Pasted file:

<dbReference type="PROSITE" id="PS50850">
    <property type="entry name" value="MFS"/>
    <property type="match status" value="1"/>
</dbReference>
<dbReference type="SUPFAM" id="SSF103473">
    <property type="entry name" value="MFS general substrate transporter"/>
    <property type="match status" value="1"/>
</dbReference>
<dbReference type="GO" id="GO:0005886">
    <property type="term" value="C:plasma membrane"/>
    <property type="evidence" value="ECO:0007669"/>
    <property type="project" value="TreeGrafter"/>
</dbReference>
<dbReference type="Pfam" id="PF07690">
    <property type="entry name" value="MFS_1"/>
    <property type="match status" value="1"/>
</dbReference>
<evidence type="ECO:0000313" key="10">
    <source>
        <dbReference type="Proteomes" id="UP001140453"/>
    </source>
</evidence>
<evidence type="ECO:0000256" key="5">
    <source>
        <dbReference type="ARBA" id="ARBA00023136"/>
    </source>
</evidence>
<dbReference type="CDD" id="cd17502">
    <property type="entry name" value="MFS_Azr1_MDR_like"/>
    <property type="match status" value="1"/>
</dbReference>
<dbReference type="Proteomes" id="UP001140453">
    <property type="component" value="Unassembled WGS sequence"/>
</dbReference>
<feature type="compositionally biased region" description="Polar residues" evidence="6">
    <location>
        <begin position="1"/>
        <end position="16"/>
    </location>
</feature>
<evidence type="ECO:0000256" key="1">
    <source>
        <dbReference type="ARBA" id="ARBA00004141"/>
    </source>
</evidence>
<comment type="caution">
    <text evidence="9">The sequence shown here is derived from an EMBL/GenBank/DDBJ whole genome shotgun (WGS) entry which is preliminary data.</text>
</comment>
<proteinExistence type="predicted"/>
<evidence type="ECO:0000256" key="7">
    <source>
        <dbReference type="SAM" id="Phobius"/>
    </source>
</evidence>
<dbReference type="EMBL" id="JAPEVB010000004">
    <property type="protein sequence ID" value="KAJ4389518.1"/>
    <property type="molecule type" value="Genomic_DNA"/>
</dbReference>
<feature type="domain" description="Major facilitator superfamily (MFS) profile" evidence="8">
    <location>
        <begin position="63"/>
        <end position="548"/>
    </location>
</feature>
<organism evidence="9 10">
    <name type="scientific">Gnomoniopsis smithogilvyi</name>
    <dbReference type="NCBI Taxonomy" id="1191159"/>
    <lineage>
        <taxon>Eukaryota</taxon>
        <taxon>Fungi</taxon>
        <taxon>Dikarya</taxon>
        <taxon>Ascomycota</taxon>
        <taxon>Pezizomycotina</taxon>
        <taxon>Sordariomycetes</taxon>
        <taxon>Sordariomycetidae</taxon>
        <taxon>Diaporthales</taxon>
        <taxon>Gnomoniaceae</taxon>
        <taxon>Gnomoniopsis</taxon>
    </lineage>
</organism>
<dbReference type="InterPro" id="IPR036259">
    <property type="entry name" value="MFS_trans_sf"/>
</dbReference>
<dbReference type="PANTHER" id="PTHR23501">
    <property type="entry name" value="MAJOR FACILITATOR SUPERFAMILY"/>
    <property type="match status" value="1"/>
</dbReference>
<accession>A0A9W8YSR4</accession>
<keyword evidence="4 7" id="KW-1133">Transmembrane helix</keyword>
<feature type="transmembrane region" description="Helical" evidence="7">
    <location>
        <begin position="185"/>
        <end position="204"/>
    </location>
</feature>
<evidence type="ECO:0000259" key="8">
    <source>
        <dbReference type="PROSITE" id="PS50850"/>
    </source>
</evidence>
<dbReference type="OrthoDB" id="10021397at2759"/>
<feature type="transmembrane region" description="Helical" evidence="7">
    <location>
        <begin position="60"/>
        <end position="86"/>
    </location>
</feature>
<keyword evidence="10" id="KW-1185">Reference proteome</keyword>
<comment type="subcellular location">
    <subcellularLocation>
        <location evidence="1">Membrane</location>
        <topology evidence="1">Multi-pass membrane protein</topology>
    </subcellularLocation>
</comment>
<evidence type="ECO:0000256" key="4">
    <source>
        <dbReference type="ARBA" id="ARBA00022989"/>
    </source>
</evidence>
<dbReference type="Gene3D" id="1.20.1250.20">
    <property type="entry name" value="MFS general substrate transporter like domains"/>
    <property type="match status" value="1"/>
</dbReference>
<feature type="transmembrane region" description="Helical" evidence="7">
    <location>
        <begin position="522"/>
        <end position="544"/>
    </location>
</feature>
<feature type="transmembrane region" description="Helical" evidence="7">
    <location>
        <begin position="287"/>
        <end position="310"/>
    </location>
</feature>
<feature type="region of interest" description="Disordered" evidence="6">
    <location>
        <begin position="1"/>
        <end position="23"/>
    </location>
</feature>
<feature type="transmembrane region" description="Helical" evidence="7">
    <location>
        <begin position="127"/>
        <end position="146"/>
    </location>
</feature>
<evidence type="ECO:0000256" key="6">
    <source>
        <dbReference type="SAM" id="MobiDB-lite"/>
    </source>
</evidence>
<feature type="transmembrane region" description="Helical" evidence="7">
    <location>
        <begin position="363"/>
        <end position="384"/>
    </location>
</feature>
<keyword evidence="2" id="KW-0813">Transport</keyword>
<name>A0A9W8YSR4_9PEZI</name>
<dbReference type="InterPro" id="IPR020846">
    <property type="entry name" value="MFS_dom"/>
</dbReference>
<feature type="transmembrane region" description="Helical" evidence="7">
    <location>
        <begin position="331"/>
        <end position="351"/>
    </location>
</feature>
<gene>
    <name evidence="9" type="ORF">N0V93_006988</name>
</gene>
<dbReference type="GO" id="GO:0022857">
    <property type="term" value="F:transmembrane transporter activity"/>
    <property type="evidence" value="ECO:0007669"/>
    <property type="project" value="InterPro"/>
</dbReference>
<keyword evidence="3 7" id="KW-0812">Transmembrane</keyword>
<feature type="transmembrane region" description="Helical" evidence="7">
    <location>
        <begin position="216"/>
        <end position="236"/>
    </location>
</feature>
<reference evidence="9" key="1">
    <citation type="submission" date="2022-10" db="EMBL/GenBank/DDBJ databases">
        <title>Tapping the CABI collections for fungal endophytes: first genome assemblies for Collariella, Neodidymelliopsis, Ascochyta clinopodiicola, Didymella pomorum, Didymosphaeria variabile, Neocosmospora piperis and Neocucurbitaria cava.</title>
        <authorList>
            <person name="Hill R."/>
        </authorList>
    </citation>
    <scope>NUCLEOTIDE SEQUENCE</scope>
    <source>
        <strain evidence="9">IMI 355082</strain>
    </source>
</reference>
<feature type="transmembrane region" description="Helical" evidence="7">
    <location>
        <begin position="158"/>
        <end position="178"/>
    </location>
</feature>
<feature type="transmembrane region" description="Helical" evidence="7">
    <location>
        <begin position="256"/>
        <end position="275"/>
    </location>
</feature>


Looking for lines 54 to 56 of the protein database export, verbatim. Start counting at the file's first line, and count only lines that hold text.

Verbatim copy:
</evidence>
<dbReference type="EMBL" id="JAPEVB010000004">
    <property type="protein sequence ID" value="KAJ4389518.1"/>